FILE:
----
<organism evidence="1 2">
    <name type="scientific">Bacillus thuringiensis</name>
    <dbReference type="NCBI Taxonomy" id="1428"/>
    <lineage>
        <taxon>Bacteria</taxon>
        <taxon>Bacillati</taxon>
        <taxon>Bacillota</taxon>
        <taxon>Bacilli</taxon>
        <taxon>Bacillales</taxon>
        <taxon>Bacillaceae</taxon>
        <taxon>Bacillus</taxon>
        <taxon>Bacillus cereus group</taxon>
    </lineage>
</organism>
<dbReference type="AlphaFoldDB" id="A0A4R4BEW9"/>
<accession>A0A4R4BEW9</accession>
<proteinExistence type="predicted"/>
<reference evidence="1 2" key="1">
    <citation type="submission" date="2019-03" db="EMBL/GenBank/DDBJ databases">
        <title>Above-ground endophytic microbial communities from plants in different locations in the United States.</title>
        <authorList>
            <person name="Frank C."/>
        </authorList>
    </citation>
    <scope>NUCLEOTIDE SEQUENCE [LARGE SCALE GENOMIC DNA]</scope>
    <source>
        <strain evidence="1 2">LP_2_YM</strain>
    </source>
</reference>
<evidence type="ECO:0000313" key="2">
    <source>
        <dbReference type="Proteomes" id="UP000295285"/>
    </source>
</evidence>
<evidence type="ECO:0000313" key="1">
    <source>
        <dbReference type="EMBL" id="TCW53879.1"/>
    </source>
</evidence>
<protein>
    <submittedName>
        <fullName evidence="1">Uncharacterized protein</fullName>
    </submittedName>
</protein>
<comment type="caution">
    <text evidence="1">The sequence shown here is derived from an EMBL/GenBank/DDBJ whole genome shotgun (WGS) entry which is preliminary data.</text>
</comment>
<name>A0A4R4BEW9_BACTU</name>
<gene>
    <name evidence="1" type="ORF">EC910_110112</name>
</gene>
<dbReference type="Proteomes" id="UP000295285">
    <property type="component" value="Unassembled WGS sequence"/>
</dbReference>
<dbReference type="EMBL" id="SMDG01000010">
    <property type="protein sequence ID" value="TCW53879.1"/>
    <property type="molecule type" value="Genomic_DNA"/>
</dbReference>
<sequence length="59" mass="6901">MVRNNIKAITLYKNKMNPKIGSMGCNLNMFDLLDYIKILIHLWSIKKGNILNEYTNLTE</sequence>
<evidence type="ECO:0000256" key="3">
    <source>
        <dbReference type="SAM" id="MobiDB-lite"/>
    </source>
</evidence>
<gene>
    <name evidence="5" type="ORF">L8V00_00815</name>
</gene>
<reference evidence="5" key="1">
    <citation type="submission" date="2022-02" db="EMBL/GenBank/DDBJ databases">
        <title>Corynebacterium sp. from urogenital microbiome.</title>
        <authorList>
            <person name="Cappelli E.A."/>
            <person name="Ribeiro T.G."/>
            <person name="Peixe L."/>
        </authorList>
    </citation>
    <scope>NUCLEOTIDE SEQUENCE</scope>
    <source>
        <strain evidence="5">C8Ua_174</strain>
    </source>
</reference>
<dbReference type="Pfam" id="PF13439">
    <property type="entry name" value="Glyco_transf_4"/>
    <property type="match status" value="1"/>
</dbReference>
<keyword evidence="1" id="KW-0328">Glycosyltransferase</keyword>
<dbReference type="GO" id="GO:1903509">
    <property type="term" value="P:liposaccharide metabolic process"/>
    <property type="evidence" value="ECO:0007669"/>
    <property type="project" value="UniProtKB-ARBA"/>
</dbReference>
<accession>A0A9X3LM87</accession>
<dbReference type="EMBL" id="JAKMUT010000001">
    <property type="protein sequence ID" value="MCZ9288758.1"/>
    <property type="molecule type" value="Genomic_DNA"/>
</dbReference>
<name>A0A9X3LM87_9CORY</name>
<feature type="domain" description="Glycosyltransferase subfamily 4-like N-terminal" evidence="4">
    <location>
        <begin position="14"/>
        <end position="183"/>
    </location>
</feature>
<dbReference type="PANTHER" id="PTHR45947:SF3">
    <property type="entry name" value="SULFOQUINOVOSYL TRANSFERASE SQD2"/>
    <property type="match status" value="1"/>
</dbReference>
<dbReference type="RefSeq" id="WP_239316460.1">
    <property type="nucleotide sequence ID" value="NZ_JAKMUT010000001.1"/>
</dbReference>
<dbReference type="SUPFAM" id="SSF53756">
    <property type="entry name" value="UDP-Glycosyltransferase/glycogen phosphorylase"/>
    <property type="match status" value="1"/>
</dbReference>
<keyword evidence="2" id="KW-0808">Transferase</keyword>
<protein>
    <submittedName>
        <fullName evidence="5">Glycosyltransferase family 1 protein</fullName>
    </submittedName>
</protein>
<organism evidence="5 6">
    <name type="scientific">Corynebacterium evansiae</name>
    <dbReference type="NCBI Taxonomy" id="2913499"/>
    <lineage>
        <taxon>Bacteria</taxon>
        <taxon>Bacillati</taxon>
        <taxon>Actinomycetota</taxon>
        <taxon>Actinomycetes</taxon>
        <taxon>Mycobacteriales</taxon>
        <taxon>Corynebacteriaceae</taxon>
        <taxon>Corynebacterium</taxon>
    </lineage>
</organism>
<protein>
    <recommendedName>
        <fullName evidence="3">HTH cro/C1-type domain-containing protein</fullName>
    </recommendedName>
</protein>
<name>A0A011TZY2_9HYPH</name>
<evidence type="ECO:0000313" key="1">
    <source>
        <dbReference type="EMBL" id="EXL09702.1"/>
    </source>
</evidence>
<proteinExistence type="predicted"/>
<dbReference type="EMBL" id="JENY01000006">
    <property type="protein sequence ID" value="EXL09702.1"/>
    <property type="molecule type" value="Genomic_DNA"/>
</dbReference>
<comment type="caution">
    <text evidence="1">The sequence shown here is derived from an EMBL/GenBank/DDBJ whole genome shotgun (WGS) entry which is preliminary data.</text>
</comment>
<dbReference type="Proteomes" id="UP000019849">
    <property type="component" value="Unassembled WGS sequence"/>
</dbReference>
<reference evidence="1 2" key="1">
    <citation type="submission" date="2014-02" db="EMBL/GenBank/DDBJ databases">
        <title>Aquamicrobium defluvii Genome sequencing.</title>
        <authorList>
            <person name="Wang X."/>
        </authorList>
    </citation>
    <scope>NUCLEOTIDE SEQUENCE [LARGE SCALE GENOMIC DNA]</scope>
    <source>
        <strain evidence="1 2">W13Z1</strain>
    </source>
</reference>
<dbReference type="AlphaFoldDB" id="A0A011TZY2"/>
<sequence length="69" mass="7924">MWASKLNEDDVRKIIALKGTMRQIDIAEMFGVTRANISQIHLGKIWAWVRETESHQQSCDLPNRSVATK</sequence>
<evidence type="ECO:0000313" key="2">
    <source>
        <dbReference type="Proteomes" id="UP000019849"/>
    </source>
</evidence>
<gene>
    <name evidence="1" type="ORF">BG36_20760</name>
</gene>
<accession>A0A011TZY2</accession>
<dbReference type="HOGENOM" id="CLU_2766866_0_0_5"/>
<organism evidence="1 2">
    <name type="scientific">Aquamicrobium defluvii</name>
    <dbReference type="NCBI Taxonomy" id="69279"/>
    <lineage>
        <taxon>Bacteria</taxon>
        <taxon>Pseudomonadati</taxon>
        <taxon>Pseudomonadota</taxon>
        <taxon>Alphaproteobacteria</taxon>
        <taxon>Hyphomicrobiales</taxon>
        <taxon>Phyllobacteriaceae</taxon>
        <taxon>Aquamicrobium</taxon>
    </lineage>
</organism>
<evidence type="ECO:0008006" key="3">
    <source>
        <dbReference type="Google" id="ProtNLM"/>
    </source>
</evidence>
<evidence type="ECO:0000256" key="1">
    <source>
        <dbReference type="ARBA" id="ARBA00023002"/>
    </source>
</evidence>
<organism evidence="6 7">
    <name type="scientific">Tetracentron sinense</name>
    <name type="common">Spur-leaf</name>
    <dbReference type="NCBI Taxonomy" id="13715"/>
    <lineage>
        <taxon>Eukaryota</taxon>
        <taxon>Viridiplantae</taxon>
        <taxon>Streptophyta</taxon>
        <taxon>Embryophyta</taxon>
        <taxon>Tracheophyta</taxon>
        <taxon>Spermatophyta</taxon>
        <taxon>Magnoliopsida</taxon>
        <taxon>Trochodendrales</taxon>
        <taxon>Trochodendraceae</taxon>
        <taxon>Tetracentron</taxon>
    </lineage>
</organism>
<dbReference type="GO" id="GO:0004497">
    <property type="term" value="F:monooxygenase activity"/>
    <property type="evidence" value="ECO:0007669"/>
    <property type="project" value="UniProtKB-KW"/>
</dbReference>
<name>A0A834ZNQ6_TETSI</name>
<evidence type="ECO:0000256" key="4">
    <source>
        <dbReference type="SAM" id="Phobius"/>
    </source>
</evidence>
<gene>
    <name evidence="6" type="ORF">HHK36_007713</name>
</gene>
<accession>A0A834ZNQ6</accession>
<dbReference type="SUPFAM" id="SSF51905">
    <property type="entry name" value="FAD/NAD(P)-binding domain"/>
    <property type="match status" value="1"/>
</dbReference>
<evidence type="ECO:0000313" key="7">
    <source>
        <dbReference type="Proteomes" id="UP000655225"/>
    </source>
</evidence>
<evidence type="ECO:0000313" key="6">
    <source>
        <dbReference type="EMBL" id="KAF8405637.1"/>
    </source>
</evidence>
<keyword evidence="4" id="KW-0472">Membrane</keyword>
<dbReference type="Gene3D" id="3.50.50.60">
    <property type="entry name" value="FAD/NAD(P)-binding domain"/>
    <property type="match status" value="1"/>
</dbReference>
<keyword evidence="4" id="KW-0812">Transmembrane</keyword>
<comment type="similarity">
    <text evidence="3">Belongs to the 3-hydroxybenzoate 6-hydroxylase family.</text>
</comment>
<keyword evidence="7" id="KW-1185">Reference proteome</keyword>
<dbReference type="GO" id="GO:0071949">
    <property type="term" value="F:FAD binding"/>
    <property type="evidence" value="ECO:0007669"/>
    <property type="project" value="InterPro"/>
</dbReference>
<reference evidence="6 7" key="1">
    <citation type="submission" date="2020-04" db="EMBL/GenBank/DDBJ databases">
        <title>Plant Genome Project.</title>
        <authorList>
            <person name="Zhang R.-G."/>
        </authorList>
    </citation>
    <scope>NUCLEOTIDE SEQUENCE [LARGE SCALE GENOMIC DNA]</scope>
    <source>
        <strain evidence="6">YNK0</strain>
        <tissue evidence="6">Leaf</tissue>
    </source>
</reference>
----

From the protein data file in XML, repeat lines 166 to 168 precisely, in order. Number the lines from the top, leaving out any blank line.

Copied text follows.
    </source>
</reference>
<dbReference type="AlphaFoldDB" id="A0A011TZY2"/>